Devin Coldewey of TechCrunch created this helpful diagram showing the relative sizes of various sensors, including the one found inside the Lytro light field camera (a camera that lets you focus after shots are taken). The FCC published photos of the Lytro camera’s guts last week, revealing that the sensor inside is roughly 6.5×4.5mm (smaller than our previous estimate). This means that it’s slightly larger than the iPhone sensor and slightly smaller than the one in most point-and-shoot cameras.
Another interesting finding is that the chip inside supports Bluetooth and Wi-Fi. The company says that they’re working on wireless connectivity, but doesn’t have it enabled in the initial Lytro camera.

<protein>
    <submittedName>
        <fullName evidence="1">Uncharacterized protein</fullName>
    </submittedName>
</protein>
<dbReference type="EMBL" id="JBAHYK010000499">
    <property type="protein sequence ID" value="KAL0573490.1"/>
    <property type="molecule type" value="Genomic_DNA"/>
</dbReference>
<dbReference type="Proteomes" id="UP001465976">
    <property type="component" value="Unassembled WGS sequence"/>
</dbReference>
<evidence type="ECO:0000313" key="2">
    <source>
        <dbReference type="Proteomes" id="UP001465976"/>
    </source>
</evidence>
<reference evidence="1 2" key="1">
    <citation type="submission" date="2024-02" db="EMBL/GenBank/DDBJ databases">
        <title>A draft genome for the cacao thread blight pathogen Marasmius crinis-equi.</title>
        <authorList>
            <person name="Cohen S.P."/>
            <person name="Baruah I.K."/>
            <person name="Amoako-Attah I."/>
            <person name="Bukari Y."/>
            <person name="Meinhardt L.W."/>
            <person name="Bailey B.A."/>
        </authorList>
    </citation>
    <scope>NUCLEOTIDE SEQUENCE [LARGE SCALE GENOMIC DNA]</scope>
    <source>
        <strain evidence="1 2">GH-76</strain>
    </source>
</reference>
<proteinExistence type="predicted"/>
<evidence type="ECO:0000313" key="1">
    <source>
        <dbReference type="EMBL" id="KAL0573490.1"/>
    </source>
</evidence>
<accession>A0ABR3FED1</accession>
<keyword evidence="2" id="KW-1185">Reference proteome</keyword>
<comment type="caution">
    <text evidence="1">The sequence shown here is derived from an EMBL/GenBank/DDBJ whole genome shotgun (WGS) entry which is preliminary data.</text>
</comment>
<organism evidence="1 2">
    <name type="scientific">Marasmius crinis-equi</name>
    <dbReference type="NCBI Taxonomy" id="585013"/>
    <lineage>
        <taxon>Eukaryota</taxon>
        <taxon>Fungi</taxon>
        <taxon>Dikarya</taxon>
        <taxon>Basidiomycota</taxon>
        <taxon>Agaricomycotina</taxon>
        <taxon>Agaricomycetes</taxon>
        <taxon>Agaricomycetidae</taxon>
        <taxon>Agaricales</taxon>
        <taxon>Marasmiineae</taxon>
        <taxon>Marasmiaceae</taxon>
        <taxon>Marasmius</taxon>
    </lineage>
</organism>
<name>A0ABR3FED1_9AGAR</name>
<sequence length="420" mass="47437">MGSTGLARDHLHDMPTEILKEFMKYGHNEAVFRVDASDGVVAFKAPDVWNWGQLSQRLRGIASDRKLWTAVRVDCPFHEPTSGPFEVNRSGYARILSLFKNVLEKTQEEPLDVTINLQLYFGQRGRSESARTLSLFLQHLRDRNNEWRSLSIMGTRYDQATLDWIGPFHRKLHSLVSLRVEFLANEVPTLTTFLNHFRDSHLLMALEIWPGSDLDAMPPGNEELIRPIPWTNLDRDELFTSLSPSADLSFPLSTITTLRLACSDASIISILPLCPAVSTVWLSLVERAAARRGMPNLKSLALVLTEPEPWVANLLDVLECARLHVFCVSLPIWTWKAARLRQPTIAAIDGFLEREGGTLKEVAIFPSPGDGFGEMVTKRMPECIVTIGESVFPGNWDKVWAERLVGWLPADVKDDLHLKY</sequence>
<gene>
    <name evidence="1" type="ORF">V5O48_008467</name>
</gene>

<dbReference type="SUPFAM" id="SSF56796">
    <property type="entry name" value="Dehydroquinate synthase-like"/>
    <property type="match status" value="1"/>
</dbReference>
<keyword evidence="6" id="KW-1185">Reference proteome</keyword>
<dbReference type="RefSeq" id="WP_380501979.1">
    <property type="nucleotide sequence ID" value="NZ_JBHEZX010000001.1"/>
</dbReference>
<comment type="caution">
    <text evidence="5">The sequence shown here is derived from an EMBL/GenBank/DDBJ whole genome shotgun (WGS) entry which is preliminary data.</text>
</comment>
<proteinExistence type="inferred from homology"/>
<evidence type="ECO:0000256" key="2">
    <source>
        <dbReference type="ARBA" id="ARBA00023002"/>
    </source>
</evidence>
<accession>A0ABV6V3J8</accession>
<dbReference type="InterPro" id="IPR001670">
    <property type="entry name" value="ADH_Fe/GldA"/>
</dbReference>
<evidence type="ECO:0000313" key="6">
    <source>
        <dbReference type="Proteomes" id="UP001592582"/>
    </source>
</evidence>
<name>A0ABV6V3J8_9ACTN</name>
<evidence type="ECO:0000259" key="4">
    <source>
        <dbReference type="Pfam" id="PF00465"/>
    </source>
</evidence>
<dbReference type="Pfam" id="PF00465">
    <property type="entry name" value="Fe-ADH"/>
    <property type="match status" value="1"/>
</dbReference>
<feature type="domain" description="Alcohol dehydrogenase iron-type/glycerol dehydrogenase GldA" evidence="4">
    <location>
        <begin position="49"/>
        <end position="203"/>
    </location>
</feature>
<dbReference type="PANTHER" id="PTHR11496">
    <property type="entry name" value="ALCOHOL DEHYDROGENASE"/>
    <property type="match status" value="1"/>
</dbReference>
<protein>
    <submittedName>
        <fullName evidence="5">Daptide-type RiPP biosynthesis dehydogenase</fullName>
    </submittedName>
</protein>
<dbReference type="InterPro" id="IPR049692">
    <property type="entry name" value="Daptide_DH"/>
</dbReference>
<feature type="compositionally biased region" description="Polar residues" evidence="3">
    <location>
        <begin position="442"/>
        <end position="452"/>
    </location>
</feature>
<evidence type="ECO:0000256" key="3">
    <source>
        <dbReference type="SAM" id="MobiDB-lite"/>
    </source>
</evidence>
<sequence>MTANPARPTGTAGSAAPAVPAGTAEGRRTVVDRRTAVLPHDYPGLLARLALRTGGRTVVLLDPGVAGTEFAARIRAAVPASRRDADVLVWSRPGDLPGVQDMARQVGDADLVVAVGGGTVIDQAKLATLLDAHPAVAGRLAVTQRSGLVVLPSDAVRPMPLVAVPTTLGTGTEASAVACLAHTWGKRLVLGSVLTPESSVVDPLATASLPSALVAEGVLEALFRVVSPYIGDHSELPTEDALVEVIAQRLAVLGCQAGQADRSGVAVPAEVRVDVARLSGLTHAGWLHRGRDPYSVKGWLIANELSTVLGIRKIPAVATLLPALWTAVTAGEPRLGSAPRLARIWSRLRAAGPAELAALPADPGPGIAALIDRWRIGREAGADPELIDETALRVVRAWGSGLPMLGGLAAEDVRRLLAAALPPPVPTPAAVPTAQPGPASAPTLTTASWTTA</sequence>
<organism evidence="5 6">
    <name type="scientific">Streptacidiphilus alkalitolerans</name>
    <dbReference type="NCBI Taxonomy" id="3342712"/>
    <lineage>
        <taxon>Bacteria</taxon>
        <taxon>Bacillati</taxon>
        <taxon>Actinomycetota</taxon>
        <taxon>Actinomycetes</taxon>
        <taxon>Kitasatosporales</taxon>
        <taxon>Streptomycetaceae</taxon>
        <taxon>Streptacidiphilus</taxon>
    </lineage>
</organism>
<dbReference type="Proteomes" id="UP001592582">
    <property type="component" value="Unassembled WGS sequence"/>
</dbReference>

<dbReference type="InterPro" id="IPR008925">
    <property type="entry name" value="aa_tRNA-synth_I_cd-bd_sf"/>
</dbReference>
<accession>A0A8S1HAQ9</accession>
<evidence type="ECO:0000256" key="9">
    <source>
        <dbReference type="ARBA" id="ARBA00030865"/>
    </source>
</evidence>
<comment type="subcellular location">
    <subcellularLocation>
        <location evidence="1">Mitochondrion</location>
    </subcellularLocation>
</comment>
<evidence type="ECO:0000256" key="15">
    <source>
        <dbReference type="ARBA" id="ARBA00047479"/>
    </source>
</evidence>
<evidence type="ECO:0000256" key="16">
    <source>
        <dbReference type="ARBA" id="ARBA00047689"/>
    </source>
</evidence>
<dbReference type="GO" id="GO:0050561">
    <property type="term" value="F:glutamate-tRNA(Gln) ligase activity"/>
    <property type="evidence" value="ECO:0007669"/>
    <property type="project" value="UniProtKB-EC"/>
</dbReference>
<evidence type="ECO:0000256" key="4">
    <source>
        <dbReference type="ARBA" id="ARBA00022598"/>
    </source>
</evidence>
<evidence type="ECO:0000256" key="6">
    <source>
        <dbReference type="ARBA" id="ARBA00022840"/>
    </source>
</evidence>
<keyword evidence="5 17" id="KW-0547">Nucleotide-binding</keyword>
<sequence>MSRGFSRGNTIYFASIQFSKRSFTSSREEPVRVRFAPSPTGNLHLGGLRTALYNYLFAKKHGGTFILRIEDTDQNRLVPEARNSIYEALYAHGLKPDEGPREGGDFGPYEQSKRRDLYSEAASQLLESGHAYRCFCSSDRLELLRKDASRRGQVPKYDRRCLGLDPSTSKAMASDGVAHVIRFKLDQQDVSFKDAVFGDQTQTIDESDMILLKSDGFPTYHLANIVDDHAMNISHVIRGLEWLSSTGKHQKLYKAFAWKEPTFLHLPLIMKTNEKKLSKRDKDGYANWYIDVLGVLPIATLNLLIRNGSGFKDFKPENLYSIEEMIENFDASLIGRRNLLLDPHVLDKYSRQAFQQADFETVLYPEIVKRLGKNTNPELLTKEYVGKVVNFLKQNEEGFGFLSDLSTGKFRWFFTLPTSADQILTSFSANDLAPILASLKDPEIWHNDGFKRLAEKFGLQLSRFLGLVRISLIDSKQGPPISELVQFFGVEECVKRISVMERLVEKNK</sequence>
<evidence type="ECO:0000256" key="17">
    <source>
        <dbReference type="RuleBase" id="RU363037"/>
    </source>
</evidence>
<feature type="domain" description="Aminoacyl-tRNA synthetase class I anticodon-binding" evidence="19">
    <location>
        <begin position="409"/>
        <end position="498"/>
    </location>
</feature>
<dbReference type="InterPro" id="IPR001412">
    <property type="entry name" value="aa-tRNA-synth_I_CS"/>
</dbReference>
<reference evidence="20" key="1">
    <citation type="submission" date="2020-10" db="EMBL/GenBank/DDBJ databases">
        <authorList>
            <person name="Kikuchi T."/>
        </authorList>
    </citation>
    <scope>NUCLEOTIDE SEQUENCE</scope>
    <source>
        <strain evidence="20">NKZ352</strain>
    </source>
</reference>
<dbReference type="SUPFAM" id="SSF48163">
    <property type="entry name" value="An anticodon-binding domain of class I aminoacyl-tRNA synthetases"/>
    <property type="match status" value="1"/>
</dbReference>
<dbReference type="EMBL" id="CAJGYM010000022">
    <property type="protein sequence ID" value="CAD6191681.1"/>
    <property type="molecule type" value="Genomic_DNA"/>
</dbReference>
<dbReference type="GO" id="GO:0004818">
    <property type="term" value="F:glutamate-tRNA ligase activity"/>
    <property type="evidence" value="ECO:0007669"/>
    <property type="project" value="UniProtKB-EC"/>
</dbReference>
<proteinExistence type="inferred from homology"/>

Lytro Teardown Shows Potential Wireless Capability, Smallish Sensor [TechCrunch]
Lytro‘s consumer light field camera is currently paying a visit to the FCC on its way to store shelves near you. Along with documents related to their testing of the device, the agency has also published the User Guide that comes along with the camera.
(via FCC via Engadget)
Regulatory paperwork published by the FCC recently has revealed details about an upcoming Belkin-made remote shutter release for the iPhone. In addition to allowing iPhoneographers to take pictures (or video) from a distance, the Bluetooth device also houses a detachable stand for propping your phone upright. No word yet on pricing or availability.
(via FCC via Gizmodo)